Bacterial Vaginosis

Menstuff® has compiled information on the issue of Bacterial Vaginosis (BV).

What is bacterial vaginosis?
What causes bacterial vaginosis?
How do women get bacterial vaginosis?
How common is bacterial vaginosis?
What are the signs and symptoms of bacterial vaginosis?
How is bacterial vaginosis diagnosed?
Who is at risk for bacterial vaginosis?
What are the complications of bacterial vaginosis?
Who should be treated for bacterial vaginosis?
What is the treatment for bacterial vaginosis?
How can bacterial vaginosis be prevented?
References
Resources
Related issues:
AIDS, Bacterial Vaginosis, Blue Balls, Chancroid, Chlamydia, Condoms, Contraception, Crabs, Genital Herpes, Genital Warts, Gonorrhea, Hepatitis A, B, C, D, E, Impotency, Nongonococcal Urethritis, Pelvic Inflammatory Disease, Reproduction, STDS, Syphilis, Trichomoniasis, Yeast Infection

What is bacterial vaginosis?

Bacterial vaginosis (BV) is the most common vaginal infection in women of childbearing age, and it is sometimes accompanied by discharge, odor, pain, itching, or burning.

What causes bacterial vaginosis?

The cause of BV is not fully understood. BV is associated with an imbalance in the bacteria that are normally found in a woman's vagina. The vagina normally contains mostly "good" bacteria, and fewer "harmful" bacteria. BV develops when there is a change in the environment of the vagina that causes an increase in harmful bacteria.

How do women get bacterial vaginosis?

Not much is known about how women get BV. Women who have a new sex partner or who have had multiple sex partners are more likely to develop BV. Women who have never had sexual intercourse are rarely affected. It is not clear what role sexual activity plays in the development of BV, and there are many unanswered questions about the role that harmful bacteria play in causing BV. Women do not get BV from toilet seats, bedding, swimming pools, or from touching objects around them.

How common is bacterial vaginosis?

Scientific studies suggest that BV is common in women of reproductive age. In the United States, as many as 16% of pregnant women have BV. This varies by race and ethnicity from 6% in Asians and 9% in whites to 16% in Hispanics and 23% in African Americans. BV is generally more commonly seen in women attending STD clinics than in those attending family planning or prenatal clinics.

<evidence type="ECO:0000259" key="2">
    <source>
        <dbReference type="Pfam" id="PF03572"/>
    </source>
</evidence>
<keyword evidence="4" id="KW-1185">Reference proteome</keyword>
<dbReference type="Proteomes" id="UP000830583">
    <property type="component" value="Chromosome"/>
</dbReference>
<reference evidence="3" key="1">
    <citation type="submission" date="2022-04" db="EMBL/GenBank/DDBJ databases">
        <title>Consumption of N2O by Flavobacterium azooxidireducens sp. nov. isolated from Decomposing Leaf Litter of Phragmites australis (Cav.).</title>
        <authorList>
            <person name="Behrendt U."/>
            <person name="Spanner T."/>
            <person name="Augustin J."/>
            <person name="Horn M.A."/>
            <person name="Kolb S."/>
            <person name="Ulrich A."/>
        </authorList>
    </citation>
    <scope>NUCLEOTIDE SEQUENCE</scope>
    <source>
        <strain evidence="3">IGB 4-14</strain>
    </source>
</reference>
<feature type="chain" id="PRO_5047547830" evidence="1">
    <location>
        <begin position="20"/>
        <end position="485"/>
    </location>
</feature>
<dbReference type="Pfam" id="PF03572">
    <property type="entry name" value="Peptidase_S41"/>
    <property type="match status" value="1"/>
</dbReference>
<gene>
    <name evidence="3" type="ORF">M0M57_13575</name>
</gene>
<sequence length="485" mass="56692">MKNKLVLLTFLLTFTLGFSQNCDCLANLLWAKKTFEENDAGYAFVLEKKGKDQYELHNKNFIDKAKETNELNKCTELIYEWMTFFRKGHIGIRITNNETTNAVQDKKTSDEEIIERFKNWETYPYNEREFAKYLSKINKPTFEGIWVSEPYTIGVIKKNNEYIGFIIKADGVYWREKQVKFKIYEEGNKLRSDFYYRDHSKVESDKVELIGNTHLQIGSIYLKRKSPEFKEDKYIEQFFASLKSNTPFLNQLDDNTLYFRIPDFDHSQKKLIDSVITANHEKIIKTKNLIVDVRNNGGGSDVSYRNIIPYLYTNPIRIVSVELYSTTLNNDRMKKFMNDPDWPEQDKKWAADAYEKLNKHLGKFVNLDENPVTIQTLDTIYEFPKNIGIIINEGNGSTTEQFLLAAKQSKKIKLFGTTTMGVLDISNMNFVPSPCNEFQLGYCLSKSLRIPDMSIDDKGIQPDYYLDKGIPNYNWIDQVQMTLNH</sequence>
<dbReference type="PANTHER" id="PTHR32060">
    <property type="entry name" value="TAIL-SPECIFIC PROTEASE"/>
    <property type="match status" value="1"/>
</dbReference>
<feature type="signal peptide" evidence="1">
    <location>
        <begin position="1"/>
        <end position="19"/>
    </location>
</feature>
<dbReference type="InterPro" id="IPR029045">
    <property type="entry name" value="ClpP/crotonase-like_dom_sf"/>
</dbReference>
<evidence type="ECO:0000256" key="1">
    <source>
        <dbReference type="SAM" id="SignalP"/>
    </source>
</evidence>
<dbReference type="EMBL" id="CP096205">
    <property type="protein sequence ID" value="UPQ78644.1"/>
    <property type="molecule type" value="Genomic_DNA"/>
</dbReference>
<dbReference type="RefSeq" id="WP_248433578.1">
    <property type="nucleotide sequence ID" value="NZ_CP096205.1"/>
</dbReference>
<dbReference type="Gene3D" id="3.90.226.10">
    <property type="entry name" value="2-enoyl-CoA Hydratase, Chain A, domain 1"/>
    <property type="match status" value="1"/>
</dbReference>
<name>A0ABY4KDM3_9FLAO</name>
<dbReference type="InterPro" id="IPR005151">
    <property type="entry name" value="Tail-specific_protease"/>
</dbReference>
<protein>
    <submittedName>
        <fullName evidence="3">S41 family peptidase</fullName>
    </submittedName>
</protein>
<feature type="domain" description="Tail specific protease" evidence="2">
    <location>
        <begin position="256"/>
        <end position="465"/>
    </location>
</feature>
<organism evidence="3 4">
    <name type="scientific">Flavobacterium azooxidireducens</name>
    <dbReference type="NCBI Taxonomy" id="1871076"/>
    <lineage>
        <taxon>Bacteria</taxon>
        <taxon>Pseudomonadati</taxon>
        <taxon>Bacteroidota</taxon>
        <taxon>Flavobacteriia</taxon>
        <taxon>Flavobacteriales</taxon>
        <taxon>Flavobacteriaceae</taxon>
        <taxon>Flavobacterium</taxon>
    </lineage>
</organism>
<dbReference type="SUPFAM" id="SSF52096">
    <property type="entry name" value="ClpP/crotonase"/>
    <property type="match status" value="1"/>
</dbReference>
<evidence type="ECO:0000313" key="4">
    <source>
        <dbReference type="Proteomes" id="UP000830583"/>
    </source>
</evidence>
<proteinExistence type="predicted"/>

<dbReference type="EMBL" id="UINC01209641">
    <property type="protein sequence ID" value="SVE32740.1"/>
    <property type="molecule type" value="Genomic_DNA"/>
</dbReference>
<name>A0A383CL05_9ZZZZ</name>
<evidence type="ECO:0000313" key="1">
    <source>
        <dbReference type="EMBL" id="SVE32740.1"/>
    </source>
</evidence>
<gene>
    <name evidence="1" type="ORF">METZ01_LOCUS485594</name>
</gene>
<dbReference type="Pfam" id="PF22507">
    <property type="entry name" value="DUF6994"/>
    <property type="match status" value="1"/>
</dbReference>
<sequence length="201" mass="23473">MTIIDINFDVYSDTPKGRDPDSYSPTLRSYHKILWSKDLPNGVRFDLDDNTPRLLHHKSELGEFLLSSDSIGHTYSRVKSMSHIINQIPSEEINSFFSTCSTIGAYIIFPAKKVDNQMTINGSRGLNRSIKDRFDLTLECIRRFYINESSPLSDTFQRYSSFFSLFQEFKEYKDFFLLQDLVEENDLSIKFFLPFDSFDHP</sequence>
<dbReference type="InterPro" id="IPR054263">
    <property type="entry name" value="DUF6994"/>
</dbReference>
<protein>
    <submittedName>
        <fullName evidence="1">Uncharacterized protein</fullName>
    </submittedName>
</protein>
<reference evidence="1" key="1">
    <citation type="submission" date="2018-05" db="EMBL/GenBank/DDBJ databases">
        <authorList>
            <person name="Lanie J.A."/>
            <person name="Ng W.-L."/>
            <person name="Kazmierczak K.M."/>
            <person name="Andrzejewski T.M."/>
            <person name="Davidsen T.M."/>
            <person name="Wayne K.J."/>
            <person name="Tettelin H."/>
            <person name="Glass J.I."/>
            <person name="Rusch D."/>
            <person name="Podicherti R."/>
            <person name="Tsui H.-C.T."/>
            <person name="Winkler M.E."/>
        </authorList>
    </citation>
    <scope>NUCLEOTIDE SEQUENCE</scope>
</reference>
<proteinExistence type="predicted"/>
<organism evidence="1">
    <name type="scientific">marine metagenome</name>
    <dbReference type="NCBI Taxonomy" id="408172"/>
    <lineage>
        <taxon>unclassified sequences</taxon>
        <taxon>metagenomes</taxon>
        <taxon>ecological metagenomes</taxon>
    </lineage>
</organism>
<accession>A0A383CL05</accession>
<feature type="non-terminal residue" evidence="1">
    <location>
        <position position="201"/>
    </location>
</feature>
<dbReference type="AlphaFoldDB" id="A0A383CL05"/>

What are the signs and symptoms of bacterial vaginosis?

Women with BV often have an abnormal vaginal discharge with an unpleasant odor. Some women report a strong fish-like odor, especially after intercourse. The discharge is usually white or gray; it can be thin. Women with BV may also have burning during urination or itching around the outside of the vagina, or both. Some women with BV report no signs or symptoms at all.

How is bacterial vaginosis diagnosed?

A health care provider must examine the vagina for signs of BV (e.g., discharge) and perform laboratory tests on a sample of vaginal fluid to look for bacteria associated with BV.

Who is at risk for bacterial vaginosis?

Any woman can get BV. However, some activities or behaviors can upset the normal balance of bacteria in the vagina and put women at increased risk:

What are the complications of bacterial vaginosis?

In most cases, BV causes no complications. But there are some serious risks from BV:

Who should be treated for bacterial vaginosis?

Although BV will sometimes clear up without treatment, all women with symptoms of BV should be treated to avoid such complications as PID. Treatment is especially important for pregnant women. All pregnant women, regardless of symptoms, who have ever had a premature delivery or low birth weight baby should be considered for a BV examination and be treated when necessary. All pregnant women who have symptoms of BV should be checked and treated. Male partners generally do not need to be treated. However, BV may spread between female sex partners.

What is the treatment for bacterial vaginosis?

BV is treatable with antimicrobial medicines prescribed by a health care provider. Two different medicines are recommended as treatment for BV: metronidazole or clindamycin. Either can be used with non-pregnant or with pregnant women, but the recommended dosages differ. Women with BV who are HIV-positive should receive the same treatment as those who are HIV-negative. BV can recur after treatment.

How can bacterial vaginosis be prevented?

BV is not completely understood by scientists, and the best ways to prevent it are unknown. However, enough is known to show that BV is associated with having a new sex partner or having multiple sex partners. It is seldom found in women who have never had intercourse.

Some basic prevention steps can help reduce the risk of upsetting the natural balance in the vagina and developing BV:

References

Source: www.cdc.gov/nchstp/dstd/Fact_Sheets/FactsBV.htm

*    *    *



Contact Us | Disclaimer | Privacy Statement
Menstuff® Directory
Menstuff® is a registered trademark of Gordon Clay
©1996-2017, Gordon Clay